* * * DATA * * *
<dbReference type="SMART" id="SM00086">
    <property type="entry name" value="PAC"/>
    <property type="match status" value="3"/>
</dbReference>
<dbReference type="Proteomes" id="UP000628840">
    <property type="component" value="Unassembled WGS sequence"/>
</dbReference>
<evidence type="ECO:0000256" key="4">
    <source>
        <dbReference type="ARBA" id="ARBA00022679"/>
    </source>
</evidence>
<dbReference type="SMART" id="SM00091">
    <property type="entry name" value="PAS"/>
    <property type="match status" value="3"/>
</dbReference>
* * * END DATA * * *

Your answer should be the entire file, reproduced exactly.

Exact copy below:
<dbReference type="SMART" id="SM00086">
    <property type="entry name" value="PAC"/>
    <property type="match status" value="3"/>
</dbReference>
<dbReference type="Proteomes" id="UP000628840">
    <property type="component" value="Unassembled WGS sequence"/>
</dbReference>
<evidence type="ECO:0000256" key="4">
    <source>
        <dbReference type="ARBA" id="ARBA00022679"/>
    </source>
</evidence>
<dbReference type="SMART" id="SM00091">
    <property type="entry name" value="PAS"/>
    <property type="match status" value="3"/>
</dbReference>